Get all the info you can. Sea Angler and Total Sea Fishing are both ok and will answer some of the questions you have. If you&#39;re dead stuck you can write to them or even phone them (they don&#39;t seem to mind).
Your local tackle shop should also be a source of advice, but be careful. Some just want your money so if they noticeably contradict some of the stuff you&#39;ve read treat them with suspicion.
Another excellent source of info is other anglers. Walk the local beaches and have a chat. Most are really friendly and will tell you all sorts of interesting stuff, and (crucially) where the best places are, the baits to use, rigs, times of day, tides etc.
One last thing. You probably aren&#39;t making rigs yet. In your local tackle shop they should have some ready mades by Mustad or Gemini. These are very good - I use them myself when I can&#39;t be bothered to tie my own or I&#39;m in a rush. Bit pricey but at least you will have confidence in the bit that matters the most i.e. the bit under the water with the bait attached.
Hope that&#39;s of help.


0 Posts
<font color='#000000'>As a beginner myself, and past 50, (hence the epithet “Mature Student”&#33;) possibly I can help with what I have picked up so far&#33; &nbsp;

(1) Rod & reel, &nbsp;Charity shops sometimes have ‘stuff’ surplus to requirements, you can go eBay but I would suggest you only go for known and recognised brands. &nbsp;Tackle, (the stuff on the end of the string)&#33; &nbsp;Cultivate an enthusiast who also owns (or runs a tackle shop). &nbsp;
(2) Line strength 25lb,
(3) Hooks selection from 4 to 4/0.
(4) Bait frozen squid cut the outer sheath into strips.
(5) Anytime.
(6) When it’s warm, (nothing nastier than trying to cultivate a hobby when the weather is miserable).
(7) Lead weights, I go to the scrappies, buy lead and have great fun after the pub making my own, (it helps to have a lathe to turn a mould or two).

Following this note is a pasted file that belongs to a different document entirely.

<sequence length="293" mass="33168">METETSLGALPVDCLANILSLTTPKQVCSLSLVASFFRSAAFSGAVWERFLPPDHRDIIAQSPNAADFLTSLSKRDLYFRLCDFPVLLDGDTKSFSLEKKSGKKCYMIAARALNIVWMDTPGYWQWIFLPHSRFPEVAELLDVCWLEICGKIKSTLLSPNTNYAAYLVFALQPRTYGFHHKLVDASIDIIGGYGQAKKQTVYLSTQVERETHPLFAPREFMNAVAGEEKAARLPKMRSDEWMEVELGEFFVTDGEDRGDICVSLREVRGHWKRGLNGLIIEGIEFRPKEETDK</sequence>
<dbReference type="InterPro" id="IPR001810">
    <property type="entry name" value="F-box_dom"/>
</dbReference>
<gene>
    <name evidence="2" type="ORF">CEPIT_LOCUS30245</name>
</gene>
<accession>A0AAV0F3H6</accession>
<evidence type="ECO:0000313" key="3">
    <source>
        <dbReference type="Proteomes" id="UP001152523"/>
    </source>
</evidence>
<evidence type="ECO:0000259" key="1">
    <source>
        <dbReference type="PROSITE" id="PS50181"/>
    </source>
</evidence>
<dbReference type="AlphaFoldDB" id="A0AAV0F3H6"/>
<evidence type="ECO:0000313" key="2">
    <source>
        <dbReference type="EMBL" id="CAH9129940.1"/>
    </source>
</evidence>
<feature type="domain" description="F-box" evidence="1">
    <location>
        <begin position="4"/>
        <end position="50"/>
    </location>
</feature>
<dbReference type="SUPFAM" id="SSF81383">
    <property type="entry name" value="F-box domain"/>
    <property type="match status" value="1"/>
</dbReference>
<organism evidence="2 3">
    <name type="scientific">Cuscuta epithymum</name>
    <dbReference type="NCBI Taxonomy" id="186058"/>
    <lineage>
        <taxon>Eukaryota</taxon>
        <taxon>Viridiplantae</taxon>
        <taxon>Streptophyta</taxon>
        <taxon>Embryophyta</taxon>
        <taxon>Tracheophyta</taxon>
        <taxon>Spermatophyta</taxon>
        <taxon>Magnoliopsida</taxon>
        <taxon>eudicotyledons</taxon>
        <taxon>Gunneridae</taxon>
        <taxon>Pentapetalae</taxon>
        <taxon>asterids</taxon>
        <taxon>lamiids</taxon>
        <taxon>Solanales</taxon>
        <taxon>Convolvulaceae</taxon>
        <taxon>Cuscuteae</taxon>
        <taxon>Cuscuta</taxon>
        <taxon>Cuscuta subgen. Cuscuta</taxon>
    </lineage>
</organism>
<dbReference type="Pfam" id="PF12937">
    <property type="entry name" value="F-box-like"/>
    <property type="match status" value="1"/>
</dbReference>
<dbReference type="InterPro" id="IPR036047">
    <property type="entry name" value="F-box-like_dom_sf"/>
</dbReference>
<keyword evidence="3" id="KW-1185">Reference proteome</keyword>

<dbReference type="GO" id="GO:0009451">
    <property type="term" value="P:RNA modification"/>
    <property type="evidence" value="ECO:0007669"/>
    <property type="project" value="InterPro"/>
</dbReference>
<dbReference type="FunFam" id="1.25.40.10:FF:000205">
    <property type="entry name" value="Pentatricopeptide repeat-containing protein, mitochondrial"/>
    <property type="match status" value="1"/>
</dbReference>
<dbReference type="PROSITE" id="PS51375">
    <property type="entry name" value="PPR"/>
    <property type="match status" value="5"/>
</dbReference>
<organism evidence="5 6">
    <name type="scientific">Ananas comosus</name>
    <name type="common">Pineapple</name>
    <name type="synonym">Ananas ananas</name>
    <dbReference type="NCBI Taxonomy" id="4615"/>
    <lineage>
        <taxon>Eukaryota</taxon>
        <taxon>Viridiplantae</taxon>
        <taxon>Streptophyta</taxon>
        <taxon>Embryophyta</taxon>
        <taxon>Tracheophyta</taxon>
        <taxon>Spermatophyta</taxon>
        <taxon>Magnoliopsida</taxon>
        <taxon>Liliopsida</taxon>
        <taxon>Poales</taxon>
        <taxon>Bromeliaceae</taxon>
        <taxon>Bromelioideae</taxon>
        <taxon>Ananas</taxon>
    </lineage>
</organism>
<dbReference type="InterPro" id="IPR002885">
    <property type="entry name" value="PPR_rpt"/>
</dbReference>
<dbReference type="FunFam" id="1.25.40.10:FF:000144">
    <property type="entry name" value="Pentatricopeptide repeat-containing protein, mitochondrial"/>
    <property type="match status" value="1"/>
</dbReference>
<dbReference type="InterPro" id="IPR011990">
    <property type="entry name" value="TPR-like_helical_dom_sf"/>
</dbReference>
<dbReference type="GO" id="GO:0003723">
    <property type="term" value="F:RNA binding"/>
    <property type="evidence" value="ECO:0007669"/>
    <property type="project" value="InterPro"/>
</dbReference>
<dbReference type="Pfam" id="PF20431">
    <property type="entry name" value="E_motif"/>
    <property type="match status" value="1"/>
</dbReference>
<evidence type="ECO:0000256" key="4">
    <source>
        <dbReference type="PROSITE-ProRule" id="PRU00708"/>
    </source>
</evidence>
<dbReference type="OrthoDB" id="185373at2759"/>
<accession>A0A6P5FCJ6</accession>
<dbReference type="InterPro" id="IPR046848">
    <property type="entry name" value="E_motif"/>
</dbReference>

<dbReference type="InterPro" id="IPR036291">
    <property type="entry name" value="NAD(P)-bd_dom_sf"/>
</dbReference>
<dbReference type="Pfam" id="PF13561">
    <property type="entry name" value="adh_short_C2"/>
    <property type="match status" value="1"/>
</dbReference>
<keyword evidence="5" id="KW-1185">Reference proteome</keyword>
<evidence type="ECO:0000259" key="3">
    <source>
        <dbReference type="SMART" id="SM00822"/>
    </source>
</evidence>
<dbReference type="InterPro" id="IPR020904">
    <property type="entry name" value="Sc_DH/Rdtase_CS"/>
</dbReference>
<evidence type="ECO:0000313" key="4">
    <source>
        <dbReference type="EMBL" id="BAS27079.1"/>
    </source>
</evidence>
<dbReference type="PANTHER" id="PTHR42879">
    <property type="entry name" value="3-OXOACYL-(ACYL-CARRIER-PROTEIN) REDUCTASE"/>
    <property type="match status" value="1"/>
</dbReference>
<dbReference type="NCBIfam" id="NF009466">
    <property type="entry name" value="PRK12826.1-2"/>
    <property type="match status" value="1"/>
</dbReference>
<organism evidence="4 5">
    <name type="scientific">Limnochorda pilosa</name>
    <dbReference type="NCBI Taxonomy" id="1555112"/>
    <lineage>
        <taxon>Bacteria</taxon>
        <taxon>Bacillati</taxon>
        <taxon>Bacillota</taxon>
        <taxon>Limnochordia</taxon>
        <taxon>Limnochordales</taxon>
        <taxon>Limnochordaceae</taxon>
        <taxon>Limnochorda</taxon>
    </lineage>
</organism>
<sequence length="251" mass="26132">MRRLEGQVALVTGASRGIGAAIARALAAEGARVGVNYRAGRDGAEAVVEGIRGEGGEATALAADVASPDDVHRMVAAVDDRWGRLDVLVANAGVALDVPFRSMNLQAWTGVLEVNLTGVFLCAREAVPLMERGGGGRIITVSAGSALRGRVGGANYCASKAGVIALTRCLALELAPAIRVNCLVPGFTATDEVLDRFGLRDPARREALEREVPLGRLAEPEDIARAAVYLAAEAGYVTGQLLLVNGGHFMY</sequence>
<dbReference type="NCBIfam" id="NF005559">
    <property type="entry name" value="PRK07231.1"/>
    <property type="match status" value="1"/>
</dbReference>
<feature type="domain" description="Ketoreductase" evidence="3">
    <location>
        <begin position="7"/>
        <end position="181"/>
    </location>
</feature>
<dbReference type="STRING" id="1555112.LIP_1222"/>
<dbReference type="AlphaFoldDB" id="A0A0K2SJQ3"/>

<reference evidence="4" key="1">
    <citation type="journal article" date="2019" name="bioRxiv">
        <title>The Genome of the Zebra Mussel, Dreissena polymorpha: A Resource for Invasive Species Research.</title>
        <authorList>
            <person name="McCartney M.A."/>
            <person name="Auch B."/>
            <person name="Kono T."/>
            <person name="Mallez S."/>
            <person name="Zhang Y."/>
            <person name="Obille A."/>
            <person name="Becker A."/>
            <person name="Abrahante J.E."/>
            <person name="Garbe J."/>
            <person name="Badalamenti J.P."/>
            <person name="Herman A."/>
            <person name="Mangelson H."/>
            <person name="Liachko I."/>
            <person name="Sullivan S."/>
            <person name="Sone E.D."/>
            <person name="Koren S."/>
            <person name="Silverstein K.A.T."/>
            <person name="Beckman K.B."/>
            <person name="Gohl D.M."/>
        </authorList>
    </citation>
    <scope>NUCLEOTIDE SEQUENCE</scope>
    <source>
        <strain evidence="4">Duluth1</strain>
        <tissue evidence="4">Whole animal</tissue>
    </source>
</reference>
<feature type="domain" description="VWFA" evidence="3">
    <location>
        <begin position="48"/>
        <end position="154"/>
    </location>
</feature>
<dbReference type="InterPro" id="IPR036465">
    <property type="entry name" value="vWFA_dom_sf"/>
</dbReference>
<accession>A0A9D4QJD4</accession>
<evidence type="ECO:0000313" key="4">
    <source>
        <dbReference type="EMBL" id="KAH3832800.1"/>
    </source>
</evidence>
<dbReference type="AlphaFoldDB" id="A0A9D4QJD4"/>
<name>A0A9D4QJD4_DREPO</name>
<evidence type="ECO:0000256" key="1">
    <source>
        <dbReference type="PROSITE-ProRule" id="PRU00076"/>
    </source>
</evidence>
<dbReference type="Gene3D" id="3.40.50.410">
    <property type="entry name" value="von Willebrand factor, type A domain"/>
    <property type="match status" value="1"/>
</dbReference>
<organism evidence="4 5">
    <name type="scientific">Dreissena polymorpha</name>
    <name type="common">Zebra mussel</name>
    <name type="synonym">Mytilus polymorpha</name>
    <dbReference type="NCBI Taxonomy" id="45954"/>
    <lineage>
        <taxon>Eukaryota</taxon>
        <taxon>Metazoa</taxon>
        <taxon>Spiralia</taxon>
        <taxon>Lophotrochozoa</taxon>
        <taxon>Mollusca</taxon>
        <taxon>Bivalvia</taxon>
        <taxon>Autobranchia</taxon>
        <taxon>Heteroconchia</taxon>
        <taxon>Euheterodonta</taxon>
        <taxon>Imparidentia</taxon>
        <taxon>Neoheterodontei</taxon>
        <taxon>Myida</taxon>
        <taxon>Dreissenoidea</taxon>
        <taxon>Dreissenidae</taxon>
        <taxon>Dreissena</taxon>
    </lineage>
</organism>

(8) Keep quiet and OBSERVE&#33; &nbsp;Ask questions but don’t be put off by the deluge of information from a fellow enthusiast, &nbsp;(or a monosyllabic grunt)&#33;
(9) Reading, &nbsp;“Sea Fishing Properly Explained” by Ian Ball, &nbsp;Paperback, fits in pocket. &nbsp;I.S.B.N. 0-7160-2092-0. &nbsp;
(11) Don’t throw anything back if it’s big enough to cook, some say “Those taste like mud”&#33; &nbsp;You may like the taste of mud&#33;
(12) Finally, have a boat trip, practically guaranteed to catch something.

Hope you are relatively birds nest free. &nbsp;Had my first BIGGIE yesterday&#33; &nbsp;Cheers, Tony.</font>

0 Posts
<font color='#0000FF'>also a quick tip if u get snagged done rely on your reel to get it out this can result in the teeth on the cogs stripping inside your reel thus meaning u cant use your reel and its going to cost u £&#39;s to fix also dont rely on your rod to get it out cos it probs could snap the best way is to pull the line free with your hands untill u feel it go free then reel it in</font>

1,257 Posts
<font color='#000000'>Hi,

A great response from fellow anglers. This is what you can expect from those on the beach. Everyone has there own favourite equipment purchased over the years and I am sure that, more than what is kept, has been discarded as rubbish.

I fully agree with fishing_fanatic and Abu_fisher, in fact all the replys have excellent advice. One thing that they have forgotten, a good stainless steel flask. There is nothing worse when you are fishing than not having a cup of tea or coffee, not forgetting the sandwiches.

All the very best on the beach, with a tight line.


2 Posts
Discussion Starter #8
<font color='#000000'>Thank you all very much for your help&#33;

I went to Shoreham fished off the harbour arm, and I caught a Red Mullet, a Plaice, and a Bream, plus several small crabs&#33;

My friend caught 2 medium size bream which we took home and baked&#33;

I will definitely be going again, and will keep coming back to this forum to pick up hints & tips&#33;

I found that sea-anglers are the friendliest people around - nothing was too much trouble and they offered help and good advice as soon as they saw we were in trouble&#33; I learnt a lot but there is so much more to learn&#33;

I will probably buy a second-hand rod and reel for the time being but talking to the guys on the arm it seems that new ones aren&#39;t as dear as I thought they would be.

We used lugworms mainly as bait, and that proved the most successful. I had awful trouble threading the lugworm round the hook so it was right up on the line, as I was shown to do by another angler&#33; I guess this comes with practice but until I get it right I guess I&#39;ll have to put up with fish snatching my bait and doing a runner&#33;&#33;&#33;

PS Someone on the arm mentioned using feathers to catch Mackerel - any opinions on that?

Thanks again very much to you all&#33;</font>